Metastatic Breast Cancer Survivor: Taking Control of Your Quality of Life
Metastatic Breast Cancer Survivor: Taking Control of Your Quality of Life from Patient Empowerment Network on Vimeo.
Stage IV metastatic breast cancer survivor Lesley shares her story of taking control of her care. After her oncologist chose aggressive treatment that would include 8 rounds of chemo, bi-lateral mastectomy, and radiation, she experienced a severe emotional toll along with extreme nausea, fatigue, bone aches, low blood counts, neutropenia, gasping for breath, and then sepsis. After receiving an emotional response when asking for a second opinion, Lesley was able to get an appointment with another oncologist, took control of her own life, and decided to stop treatment until she achieved her goal of climbing Mt. Whitney. And after summiting the mountain, she chose a new treatment with her oncologist based on side effects and quality of life.
“We have this one life, let’s live it to the best of our ability. These actions are key to staying on your path to empowerment.”
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My name is Lesley. I live in the Rogue Valley in Southern Oregon. In 2013, I was diagnosed with stage IV metastatic breast cancer.
During a monthly self-check, I noticed a lump in my right breast. I went to the primary care doctor who swiftly ordered a mammogram, ultrasound and a biopsy. Shortly after I met with an oncologist and to my surprise, I was immediately provided with a treatment plan of: 8 rounds of chemo, a bi-lateral mastectomy and radiation.
The side effects of initial treatment literally knocked me off my feet. I was plagued by extreme nausea, fatigue, bone aches, and low blood counts which resulted in daily shots for neutropenia. I would wake up in the middle of the night gasping for breath.
A few weeks into treatment, I was admitted into the hospital with sepsis. The port-a-cath site was infected and my family and I specifically asked for it to be removed. However, my care team was exclusively focused on saving the port-a-cath because of future chemo treatments I would need.
The side effects snowballed which really scared my family. I recall my husband yelling and asking why someone wasn’t doing anything to help me. My situation was dire and we felt no one was listening to the emotional toll of the treatment. Rashes as well as swelling, engulfed my body, and I felt at this point, it was not the cancer that was killing me, it was the treatment plan that the doctors set forth, and my body was rejecting anything and everything put into it, and yet again, the oncologist wanted me to start another round of chemo.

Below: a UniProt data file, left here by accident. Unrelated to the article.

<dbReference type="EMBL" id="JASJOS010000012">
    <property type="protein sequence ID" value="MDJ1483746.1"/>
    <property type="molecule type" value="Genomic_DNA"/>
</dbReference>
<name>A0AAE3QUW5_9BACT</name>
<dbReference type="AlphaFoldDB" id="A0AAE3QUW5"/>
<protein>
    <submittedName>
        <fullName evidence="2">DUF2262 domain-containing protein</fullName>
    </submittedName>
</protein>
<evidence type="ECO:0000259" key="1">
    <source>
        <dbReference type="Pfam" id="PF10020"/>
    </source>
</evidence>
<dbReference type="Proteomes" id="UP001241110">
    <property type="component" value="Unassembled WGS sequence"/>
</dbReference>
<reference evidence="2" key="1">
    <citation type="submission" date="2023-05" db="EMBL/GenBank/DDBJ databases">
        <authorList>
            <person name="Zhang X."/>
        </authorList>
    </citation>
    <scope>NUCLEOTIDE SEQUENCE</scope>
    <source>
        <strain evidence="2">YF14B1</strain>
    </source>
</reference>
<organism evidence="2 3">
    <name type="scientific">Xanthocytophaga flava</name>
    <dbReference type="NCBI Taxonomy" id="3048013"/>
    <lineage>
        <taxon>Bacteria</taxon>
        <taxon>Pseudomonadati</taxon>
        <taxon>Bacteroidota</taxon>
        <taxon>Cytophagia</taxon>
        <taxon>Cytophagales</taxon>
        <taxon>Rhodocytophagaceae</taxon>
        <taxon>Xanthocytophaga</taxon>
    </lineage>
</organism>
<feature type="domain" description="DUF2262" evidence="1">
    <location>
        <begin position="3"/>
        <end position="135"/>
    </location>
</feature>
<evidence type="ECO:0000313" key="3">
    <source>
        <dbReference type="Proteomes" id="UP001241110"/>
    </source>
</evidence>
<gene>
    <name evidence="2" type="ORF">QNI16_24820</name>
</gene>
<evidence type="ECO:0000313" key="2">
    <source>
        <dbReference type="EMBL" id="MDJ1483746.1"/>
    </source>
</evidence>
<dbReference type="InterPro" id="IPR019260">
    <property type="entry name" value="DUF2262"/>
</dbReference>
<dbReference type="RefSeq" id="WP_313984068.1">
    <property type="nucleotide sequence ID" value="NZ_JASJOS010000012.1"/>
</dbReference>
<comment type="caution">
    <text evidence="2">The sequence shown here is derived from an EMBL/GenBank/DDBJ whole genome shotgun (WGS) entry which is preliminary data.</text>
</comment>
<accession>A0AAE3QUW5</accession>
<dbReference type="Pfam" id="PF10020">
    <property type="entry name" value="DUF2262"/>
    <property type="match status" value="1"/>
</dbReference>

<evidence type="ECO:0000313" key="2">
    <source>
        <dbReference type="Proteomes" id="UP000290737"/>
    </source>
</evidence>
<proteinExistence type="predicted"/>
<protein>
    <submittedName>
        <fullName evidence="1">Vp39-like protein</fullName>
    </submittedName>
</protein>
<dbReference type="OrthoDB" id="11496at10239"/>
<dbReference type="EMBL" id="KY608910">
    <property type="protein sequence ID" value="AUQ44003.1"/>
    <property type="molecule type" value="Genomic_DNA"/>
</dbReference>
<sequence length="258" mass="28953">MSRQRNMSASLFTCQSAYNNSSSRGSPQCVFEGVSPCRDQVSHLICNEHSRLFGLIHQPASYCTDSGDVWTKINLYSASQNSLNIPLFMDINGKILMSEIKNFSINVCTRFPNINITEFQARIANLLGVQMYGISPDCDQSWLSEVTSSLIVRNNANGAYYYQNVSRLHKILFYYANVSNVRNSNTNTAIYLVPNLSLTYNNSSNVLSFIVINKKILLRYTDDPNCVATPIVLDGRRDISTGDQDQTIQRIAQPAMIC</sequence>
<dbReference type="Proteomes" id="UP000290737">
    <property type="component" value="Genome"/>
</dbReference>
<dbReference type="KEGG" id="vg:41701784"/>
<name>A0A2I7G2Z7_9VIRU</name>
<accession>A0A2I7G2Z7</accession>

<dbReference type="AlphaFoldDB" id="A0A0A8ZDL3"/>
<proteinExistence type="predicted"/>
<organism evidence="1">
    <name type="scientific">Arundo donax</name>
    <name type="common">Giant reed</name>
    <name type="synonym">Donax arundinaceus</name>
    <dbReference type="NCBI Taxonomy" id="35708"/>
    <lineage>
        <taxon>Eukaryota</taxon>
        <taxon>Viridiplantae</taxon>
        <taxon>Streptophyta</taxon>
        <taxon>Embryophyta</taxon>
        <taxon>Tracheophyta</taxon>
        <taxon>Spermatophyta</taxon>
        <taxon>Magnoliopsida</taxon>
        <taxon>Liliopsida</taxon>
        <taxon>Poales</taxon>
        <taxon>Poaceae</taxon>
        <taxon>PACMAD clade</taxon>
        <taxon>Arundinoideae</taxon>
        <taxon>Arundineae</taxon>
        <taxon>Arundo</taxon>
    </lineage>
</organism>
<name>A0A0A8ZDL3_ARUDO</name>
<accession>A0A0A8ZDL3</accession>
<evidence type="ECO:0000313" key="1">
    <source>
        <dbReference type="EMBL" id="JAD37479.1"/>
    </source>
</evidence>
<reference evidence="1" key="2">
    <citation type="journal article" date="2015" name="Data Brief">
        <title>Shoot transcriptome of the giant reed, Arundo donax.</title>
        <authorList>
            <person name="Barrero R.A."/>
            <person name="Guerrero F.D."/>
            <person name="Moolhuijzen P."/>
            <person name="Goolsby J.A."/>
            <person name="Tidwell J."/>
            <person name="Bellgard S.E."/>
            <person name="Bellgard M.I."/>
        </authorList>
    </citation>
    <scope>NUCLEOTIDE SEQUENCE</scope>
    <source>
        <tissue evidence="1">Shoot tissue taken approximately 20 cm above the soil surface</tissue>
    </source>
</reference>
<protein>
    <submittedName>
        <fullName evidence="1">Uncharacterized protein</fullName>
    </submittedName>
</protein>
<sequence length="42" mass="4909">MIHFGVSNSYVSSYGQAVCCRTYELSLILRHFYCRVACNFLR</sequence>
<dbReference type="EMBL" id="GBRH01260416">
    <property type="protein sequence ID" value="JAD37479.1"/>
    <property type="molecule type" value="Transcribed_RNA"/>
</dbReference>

I knew that things had to change. I soon took matters into my own hands. I told my oncologist that I would not go back onto chemo, however, I pushed for additional treatment options. When I told her I was going to get a second opinion, she was upset with me and asked me to meet with her colleague. I told her I would not meet with another oncologist from the same practice.
I was referred to an orthopedic surgeon who was doing my bone biopsy and within one hour of meeting me and hearing my story, he suggested a second opinion doctor. He picked up his cellphone, called her right from the examining room and within a matter of time had already set up an appointment for me. I later had a successful breast sparing lumpectomy instead of a mastectomy. My new care team was extremely thorough, but also respectful of me and the quality of life I desired.
With a grip on my treatment path, I decided to start taking my life back and I began hiking. My goal for the year was to train for 8 months and summit Mt. Whitney. I met with my oncologist and told her I wanted to stop treatment until after my big climb. We did stop treatment and shortly after, I summited Mt. Whitney.
Several weeks later, I met with my oncologist and started another regimen, of which I chose as well with guidance from my oncologist. I progressed in 2018, again I also decided which treatment option I wanted to do, based on my quality of life, and the side effects I was willing to live with.
My advice to other metastatic breast cancer patients:
- Find your voice, you have one
- Take full control of your care at the outset
- Feel empowered to question your care team at any point on your journey
- Decide on the quality of life YOU want to have
- Don’t be afraid to get a second opinion
Since my diagnosis, I’ve made it my mission to advocate for my metastatic breast cancer community. Patient advocacy is my full time job. I share my story to inspire and empower others to take control of one’s care.
My best advice is to find and build a care team that sees you not as a number in a queue of patients, but as the person whose life is represented in that medical file. We have this one life, let’s live it to the best of our ability.
These actions are key to staying on your path to empowerment.